TV tip: Psychedelic Frankfurt "crime scene"

Frankfurt inspectors Anna Janneke (Margarita Broich) and Paul Brix (Wolfram Koch) feel like they're on a bad drug trip in the new "crime scene" of Hessischer Rundfunk, which the first broadcast this Sunday (October 16) at 8:15 p.

TV tip: Psychedelic Frankfurt "crime scene"

Frankfurt inspectors Anna Janneke (Margarita Broich) and Paul Brix (Wolfram Koch) feel like they're on a bad drug trip in the new "crime scene" of Hessischer Rundfunk, which the first broadcast this Sunday (October 16) at 8:15 p.m.

This is particularly due to the fact that the investigators in the crime thriller "Leben Tod Ekstasy" directed by Nikias Chryssos have to deal with the deaths of six men and women after a drug party under medical supervision. They were all patients of Adrian Goser (Martin Wuttke), a controversial psychoanalyst, who was also the sole survivor of the psychedelic horror trip. Unlike the patients, he was content with apple juice instead of a drug cocktail.

The rather tangible Brix, who together with Janneke in previous Frankfurt cases has sometimes carefully given himself the edge, may trust the frustration-busting effect of alcohol. On the other hand, he considers Goser's theory that patients achieve absolute self-knowledge through psychedelic drugs to be quite nonsense and doesn't hold back with it.

negative energies

Negative energies can be felt pretty quickly during the investigation. Janneke is more interested in the whole thing, even if in conversation with Goser she categorically rules out an LSD trip for the time before retirement.

The dialogues between the investigators and Goser, whom Wuttke plays as a sometimes cynical, sometimes slightly demonic explorer of human abysses, characterize this "crime scene" as a psychological chamber play with an increasingly threatening aura. Sometimes he is the puppeteer who has control over his patients, sometimes the man of soft tones and small gestures. Wuttke is no stranger to the "crime scene": He once investigated for the MDR in Leipzig as Commissioner Andreas Keppler.

"I wanted the psychedelic element of the story to translate into the film, and I wanted it to be as trippy and immersive as possible," said director Nikias Chryssos, who co-wrote the screenplay with Michael Comtesse. Flashbacks to drug trips between horror and the eponymous ecstasy contribute exactly to this.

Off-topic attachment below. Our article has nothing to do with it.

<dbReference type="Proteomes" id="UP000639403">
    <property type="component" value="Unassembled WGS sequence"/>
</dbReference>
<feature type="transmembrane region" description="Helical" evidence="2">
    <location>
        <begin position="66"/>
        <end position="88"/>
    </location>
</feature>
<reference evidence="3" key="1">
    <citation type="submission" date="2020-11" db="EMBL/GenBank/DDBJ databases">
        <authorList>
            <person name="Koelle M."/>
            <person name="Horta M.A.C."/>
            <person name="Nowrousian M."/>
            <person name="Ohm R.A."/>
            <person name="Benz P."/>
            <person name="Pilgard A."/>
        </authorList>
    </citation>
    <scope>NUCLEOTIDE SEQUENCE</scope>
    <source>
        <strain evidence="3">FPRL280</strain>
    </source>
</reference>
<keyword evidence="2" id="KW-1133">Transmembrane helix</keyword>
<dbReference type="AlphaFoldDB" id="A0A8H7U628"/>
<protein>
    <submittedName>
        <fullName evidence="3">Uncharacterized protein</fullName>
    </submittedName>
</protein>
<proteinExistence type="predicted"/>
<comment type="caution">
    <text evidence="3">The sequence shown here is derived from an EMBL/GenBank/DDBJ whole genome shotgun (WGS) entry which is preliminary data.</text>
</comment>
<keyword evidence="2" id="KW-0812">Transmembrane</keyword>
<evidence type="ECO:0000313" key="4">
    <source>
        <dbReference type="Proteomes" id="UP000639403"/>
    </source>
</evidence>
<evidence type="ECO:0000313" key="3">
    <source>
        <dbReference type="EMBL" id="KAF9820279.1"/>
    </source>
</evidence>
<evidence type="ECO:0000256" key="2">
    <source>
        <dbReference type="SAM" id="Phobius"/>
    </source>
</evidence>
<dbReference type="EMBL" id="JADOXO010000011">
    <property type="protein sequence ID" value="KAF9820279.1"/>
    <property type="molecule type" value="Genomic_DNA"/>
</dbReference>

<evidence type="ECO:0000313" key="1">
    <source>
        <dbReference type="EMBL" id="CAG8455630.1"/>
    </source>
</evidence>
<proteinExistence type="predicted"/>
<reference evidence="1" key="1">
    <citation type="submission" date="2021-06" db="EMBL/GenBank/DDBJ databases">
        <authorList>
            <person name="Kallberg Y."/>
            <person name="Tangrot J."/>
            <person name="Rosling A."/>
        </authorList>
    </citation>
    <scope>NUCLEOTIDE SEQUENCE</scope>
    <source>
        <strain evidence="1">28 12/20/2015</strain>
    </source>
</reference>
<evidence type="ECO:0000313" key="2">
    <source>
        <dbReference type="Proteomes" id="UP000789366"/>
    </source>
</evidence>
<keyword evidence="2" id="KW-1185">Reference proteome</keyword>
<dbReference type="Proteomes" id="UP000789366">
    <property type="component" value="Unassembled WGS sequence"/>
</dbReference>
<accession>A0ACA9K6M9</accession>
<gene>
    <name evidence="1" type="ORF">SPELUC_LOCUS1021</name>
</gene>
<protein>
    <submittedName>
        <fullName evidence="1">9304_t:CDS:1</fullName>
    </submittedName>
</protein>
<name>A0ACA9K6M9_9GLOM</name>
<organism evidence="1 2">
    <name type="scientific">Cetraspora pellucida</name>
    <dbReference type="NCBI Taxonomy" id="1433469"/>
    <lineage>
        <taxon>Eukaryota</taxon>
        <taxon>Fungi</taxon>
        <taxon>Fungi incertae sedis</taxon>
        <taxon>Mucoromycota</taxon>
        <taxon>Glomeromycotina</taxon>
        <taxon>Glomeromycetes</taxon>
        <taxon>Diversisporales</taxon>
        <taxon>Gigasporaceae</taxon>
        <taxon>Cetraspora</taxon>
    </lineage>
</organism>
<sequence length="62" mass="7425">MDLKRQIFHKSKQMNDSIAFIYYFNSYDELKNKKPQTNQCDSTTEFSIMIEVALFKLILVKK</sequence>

By the way: Psycholysis, as Goser's therapy used in "Tatort" is called, was actually developed in the 1950s. In Germany, however, it is not approved by the health insurance companies and is also not scientifically recognized.

No wonder then that Goser's patients were all wealthy. This also applies to the ambassador's daughter and performance artist Ellen (Aenne Schwarz), who, however, disappeared a year ago and wanted to work through the trauma of a kidnapping and her self-harm both with her art and in therapy. Does her disappearance have anything to do with the deaths? What happened then?

Intoxicating memories

An inspection of the crime scene, for which Goser, as the main suspect, is taken from custody to his magnificent villa, then leads to escalation. Instead of a confession, there are only intoxicating memories.

And then the investigators and their suspect are suddenly trapped: an unknown person blocks all entrances to the villa, a jammer paralyzes the radio signal, and the first shot is fired. The six dead in the first few minutes of this crime scene will not be the last - and to get out of the trap, the detectives have to forge completely new alliances. At the end there is an insight into how useful a whale penis can be, and a new tone of voice between Brix and Janneke.

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